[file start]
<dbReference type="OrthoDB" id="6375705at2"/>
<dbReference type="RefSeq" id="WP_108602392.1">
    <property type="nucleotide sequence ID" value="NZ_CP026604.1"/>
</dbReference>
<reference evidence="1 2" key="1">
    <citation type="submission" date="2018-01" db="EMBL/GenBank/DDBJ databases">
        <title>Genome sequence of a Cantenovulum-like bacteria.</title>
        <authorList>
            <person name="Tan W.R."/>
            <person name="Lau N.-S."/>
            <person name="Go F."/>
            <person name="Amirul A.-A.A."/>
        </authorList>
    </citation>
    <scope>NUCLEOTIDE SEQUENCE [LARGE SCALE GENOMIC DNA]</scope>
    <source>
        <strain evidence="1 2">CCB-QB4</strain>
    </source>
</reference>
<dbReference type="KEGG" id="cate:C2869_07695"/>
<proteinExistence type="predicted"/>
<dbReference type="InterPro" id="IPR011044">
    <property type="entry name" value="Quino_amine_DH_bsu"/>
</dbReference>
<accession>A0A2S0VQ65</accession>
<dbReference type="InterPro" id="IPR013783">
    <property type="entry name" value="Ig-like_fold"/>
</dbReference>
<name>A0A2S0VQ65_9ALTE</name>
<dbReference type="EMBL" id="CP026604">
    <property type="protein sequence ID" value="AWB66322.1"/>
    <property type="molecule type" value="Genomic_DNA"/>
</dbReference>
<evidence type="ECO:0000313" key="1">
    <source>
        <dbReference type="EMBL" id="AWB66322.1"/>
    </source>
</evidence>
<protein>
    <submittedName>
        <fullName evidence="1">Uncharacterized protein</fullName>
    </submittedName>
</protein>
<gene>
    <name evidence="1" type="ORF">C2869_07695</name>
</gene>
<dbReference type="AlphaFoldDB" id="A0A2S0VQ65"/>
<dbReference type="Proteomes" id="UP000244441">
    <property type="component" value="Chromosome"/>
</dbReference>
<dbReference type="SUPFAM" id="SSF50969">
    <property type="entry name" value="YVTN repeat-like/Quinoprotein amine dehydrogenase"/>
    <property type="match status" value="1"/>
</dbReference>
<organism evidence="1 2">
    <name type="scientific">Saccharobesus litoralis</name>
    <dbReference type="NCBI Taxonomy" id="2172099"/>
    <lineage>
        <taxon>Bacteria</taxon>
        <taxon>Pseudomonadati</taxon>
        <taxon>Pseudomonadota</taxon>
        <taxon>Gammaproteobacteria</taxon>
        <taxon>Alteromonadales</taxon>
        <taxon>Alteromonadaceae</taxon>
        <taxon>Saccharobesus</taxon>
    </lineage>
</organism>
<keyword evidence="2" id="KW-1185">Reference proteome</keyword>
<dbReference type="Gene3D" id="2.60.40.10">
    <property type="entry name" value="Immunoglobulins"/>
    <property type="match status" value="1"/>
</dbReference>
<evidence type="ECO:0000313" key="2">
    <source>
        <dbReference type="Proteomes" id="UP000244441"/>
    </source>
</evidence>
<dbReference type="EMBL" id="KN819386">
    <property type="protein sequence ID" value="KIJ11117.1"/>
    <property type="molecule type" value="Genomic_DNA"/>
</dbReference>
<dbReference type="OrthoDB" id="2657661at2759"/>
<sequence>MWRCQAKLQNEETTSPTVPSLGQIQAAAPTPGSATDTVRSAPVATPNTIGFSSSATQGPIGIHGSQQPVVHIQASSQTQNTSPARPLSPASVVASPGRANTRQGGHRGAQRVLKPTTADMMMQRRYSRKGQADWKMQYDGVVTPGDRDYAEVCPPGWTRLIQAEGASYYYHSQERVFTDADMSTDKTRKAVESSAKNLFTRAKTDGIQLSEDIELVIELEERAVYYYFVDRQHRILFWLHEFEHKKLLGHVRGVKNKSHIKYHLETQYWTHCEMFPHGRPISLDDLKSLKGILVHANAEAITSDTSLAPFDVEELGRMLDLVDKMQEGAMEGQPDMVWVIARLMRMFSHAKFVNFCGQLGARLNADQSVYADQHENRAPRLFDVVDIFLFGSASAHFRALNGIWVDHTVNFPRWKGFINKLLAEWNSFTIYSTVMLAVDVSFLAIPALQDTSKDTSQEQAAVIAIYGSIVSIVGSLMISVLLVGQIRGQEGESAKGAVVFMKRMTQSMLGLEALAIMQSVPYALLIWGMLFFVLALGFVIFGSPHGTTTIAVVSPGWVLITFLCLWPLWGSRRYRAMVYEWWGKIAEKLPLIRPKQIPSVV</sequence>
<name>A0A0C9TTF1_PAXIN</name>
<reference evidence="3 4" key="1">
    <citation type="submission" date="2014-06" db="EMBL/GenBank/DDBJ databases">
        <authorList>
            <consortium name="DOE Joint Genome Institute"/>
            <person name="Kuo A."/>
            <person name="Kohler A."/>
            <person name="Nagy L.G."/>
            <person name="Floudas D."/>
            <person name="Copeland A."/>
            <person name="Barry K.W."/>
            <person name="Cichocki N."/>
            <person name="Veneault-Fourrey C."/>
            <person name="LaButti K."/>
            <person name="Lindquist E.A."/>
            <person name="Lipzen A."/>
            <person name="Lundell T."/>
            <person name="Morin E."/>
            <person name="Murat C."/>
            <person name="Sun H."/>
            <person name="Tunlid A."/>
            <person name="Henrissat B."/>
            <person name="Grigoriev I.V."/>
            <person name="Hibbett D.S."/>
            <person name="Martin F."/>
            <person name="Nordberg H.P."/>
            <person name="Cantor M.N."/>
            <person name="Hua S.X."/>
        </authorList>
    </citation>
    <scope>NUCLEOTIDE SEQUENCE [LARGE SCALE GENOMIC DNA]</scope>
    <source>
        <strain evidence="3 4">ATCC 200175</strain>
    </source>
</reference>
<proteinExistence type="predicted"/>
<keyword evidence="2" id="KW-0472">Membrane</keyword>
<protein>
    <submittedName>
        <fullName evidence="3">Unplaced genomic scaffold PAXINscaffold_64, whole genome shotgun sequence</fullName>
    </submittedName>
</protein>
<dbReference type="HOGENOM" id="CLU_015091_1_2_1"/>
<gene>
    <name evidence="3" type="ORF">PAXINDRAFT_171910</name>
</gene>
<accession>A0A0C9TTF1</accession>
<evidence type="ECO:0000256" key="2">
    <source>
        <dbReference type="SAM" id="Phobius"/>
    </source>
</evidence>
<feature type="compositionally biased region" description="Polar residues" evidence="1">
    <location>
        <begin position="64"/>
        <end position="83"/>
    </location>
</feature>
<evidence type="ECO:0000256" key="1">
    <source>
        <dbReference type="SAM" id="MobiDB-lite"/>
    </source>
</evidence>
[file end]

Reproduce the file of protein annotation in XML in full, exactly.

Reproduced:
<dbReference type="OrthoDB" id="6375705at2"/>
<dbReference type="RefSeq" id="WP_108602392.1">
    <property type="nucleotide sequence ID" value="NZ_CP026604.1"/>
</dbReference>
<reference evidence="1 2" key="1">
    <citation type="submission" date="2018-01" db="EMBL/GenBank/DDBJ databases">
        <title>Genome sequence of a Cantenovulum-like bacteria.</title>
        <authorList>
            <person name="Tan W.R."/>
            <person name="Lau N.-S."/>
            <person name="Go F."/>
            <person name="Amirul A.-A.A."/>
        </authorList>
    </citation>
    <scope>NUCLEOTIDE SEQUENCE [LARGE SCALE GENOMIC DNA]</scope>
    <source>
        <strain evidence="1 2">CCB-QB4</strain>
    </source>
</reference>
<dbReference type="KEGG" id="cate:C2869_07695"/>
<proteinExistence type="predicted"/>
<dbReference type="InterPro" id="IPR011044">
    <property type="entry name" value="Quino_amine_DH_bsu"/>
</dbReference>
<accession>A0A2S0VQ65</accession>
<dbReference type="InterPro" id="IPR013783">
    <property type="entry name" value="Ig-like_fold"/>
</dbReference>
<name>A0A2S0VQ65_9ALTE</name>
<dbReference type="EMBL" id="CP026604">
    <property type="protein sequence ID" value="AWB66322.1"/>
    <property type="molecule type" value="Genomic_DNA"/>
</dbReference>
<evidence type="ECO:0000313" key="1">
    <source>
        <dbReference type="EMBL" id="AWB66322.1"/>
    </source>
</evidence>
<protein>
    <submittedName>
        <fullName evidence="1">Uncharacterized protein</fullName>
    </submittedName>
</protein>
<gene>
    <name evidence="1" type="ORF">C2869_07695</name>
</gene>
<dbReference type="AlphaFoldDB" id="A0A2S0VQ65"/>
<dbReference type="Proteomes" id="UP000244441">
    <property type="component" value="Chromosome"/>
</dbReference>
<dbReference type="SUPFAM" id="SSF50969">
    <property type="entry name" value="YVTN repeat-like/Quinoprotein amine dehydrogenase"/>
    <property type="match status" value="1"/>
</dbReference>
<organism evidence="1 2">
    <name type="scientific">Saccharobesus litoralis</name>
    <dbReference type="NCBI Taxonomy" id="2172099"/>
    <lineage>
        <taxon>Bacteria</taxon>
        <taxon>Pseudomonadati</taxon>
        <taxon>Pseudomonadota</taxon>
        <taxon>Gammaproteobacteria</taxon>
        <taxon>Alteromonadales</taxon>
        <taxon>Alteromonadaceae</taxon>
        <taxon>Saccharobesus</taxon>
    </lineage>
</organism>
<keyword evidence="2" id="KW-1185">Reference proteome</keyword>
<dbReference type="Gene3D" id="2.60.40.10">
    <property type="entry name" value="Immunoglobulins"/>
    <property type="match status" value="1"/>
</dbReference>
<evidence type="ECO:0000313" key="2">
    <source>
        <dbReference type="Proteomes" id="UP000244441"/>
    </source>
</evidence>
<dbReference type="EMBL" id="KN819386">
    <property type="protein sequence ID" value="KIJ11117.1"/>
    <property type="molecule type" value="Genomic_DNA"/>
</dbReference>
<dbReference type="OrthoDB" id="2657661at2759"/>
<sequence>MWRCQAKLQNEETTSPTVPSLGQIQAAAPTPGSATDTVRSAPVATPNTIGFSSSATQGPIGIHGSQQPVVHIQASSQTQNTSPARPLSPASVVASPGRANTRQGGHRGAQRVLKPTTADMMMQRRYSRKGQADWKMQYDGVVTPGDRDYAEVCPPGWTRLIQAEGASYYYHSQERVFTDADMSTDKTRKAVESSAKNLFTRAKTDGIQLSEDIELVIELEERAVYYYFVDRQHRILFWLHEFEHKKLLGHVRGVKNKSHIKYHLETQYWTHCEMFPHGRPISLDDLKSLKGILVHANAEAITSDTSLAPFDVEELGRMLDLVDKMQEGAMEGQPDMVWVIARLMRMFSHAKFVNFCGQLGARLNADQSVYADQHENRAPRLFDVVDIFLFGSASAHFRALNGIWVDHTVNFPRWKGFINKLLAEWNSFTIYSTVMLAVDVSFLAIPALQDTSKDTSQEQAAVIAIYGSIVSIVGSLMISVLLVGQIRGQEGESAKGAVVFMKRMTQSMLGLEALAIMQSVPYALLIWGMLFFVLALGFVIFGSPHGTTTIAVVSPGWVLITFLCLWPLWGSRRYRAMVYEWWGKIAEKLPLIRPKQIPSVV</sequence>
<name>A0A0C9TTF1_PAXIN</name>
<reference evidence="3 4" key="1">
    <citation type="submission" date="2014-06" db="EMBL/GenBank/DDBJ databases">
        <authorList>
            <consortium name="DOE Joint Genome Institute"/>
            <person name="Kuo A."/>
            <person name="Kohler A."/>
            <person name="Nagy L.G."/>
            <person name="Floudas D."/>
            <person name="Copeland A."/>
            <person name="Barry K.W."/>
            <person name="Cichocki N."/>
            <person name="Veneault-Fourrey C."/>
            <person name="LaButti K."/>
            <person name="Lindquist E.A."/>
            <person name="Lipzen A."/>
            <person name="Lundell T."/>
            <person name="Morin E."/>
            <person name="Murat C."/>
            <person name="Sun H."/>
            <person name="Tunlid A."/>
            <person name="Henrissat B."/>
            <person name="Grigoriev I.V."/>
            <person name="Hibbett D.S."/>
            <person name="Martin F."/>
            <person name="Nordberg H.P."/>
            <person name="Cantor M.N."/>
            <person name="Hua S.X."/>
        </authorList>
    </citation>
    <scope>NUCLEOTIDE SEQUENCE [LARGE SCALE GENOMIC DNA]</scope>
    <source>
        <strain evidence="3 4">ATCC 200175</strain>
    </source>
</reference>
<proteinExistence type="predicted"/>
<keyword evidence="2" id="KW-0472">Membrane</keyword>
<protein>
    <submittedName>
        <fullName evidence="3">Unplaced genomic scaffold PAXINscaffold_64, whole genome shotgun sequence</fullName>
    </submittedName>
</protein>
<dbReference type="HOGENOM" id="CLU_015091_1_2_1"/>
<gene>
    <name evidence="3" type="ORF">PAXINDRAFT_171910</name>
</gene>
<accession>A0A0C9TTF1</accession>
<evidence type="ECO:0000256" key="2">
    <source>
        <dbReference type="SAM" id="Phobius"/>
    </source>
</evidence>
<feature type="compositionally biased region" description="Polar residues" evidence="1">
    <location>
        <begin position="64"/>
        <end position="83"/>
    </location>
</feature>
<evidence type="ECO:0000256" key="1">
    <source>
        <dbReference type="SAM" id="MobiDB-lite"/>
    </source>
</evidence>